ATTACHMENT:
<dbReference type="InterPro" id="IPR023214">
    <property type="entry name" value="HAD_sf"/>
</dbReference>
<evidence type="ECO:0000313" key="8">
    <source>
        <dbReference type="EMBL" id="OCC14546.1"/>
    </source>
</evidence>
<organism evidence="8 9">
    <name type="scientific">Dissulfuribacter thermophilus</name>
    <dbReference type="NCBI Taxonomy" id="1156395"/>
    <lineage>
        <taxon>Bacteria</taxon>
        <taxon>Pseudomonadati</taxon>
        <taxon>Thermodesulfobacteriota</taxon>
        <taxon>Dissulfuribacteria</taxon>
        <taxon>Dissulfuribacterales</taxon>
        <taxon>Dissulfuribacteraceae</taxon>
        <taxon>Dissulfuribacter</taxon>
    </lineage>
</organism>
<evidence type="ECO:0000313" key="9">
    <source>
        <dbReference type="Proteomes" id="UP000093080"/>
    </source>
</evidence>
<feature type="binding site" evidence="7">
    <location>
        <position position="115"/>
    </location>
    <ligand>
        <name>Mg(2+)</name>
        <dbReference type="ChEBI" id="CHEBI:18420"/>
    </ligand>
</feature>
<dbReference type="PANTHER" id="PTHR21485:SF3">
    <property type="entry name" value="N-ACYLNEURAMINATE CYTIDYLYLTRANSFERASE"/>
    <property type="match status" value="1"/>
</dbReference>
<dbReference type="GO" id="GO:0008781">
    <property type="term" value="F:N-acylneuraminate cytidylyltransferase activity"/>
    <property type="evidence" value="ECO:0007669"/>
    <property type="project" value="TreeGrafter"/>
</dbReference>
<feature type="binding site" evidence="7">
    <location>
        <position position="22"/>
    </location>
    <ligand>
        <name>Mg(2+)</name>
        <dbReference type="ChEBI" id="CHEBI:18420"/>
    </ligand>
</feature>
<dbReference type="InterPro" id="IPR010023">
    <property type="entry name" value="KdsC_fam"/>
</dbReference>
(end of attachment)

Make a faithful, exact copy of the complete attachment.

<dbReference type="InterPro" id="IPR023214">
    <property type="entry name" value="HAD_sf"/>
</dbReference>
<evidence type="ECO:0000313" key="8">
    <source>
        <dbReference type="EMBL" id="OCC14546.1"/>
    </source>
</evidence>
<organism evidence="8 9">
    <name type="scientific">Dissulfuribacter thermophilus</name>
    <dbReference type="NCBI Taxonomy" id="1156395"/>
    <lineage>
        <taxon>Bacteria</taxon>
        <taxon>Pseudomonadati</taxon>
        <taxon>Thermodesulfobacteriota</taxon>
        <taxon>Dissulfuribacteria</taxon>
        <taxon>Dissulfuribacterales</taxon>
        <taxon>Dissulfuribacteraceae</taxon>
        <taxon>Dissulfuribacter</taxon>
    </lineage>
</organism>
<evidence type="ECO:0000313" key="9">
    <source>
        <dbReference type="Proteomes" id="UP000093080"/>
    </source>
</evidence>
<feature type="binding site" evidence="7">
    <location>
        <position position="115"/>
    </location>
    <ligand>
        <name>Mg(2+)</name>
        <dbReference type="ChEBI" id="CHEBI:18420"/>
    </ligand>
</feature>
<dbReference type="PANTHER" id="PTHR21485:SF3">
    <property type="entry name" value="N-ACYLNEURAMINATE CYTIDYLYLTRANSFERASE"/>
    <property type="match status" value="1"/>
</dbReference>
<dbReference type="GO" id="GO:0008781">
    <property type="term" value="F:N-acylneuraminate cytidylyltransferase activity"/>
    <property type="evidence" value="ECO:0007669"/>
    <property type="project" value="TreeGrafter"/>
</dbReference>
<feature type="binding site" evidence="7">
    <location>
        <position position="22"/>
    </location>
    <ligand>
        <name>Mg(2+)</name>
        <dbReference type="ChEBI" id="CHEBI:18420"/>
    </ligand>
</feature>
<dbReference type="InterPro" id="IPR010023">
    <property type="entry name" value="KdsC_fam"/>
</dbReference>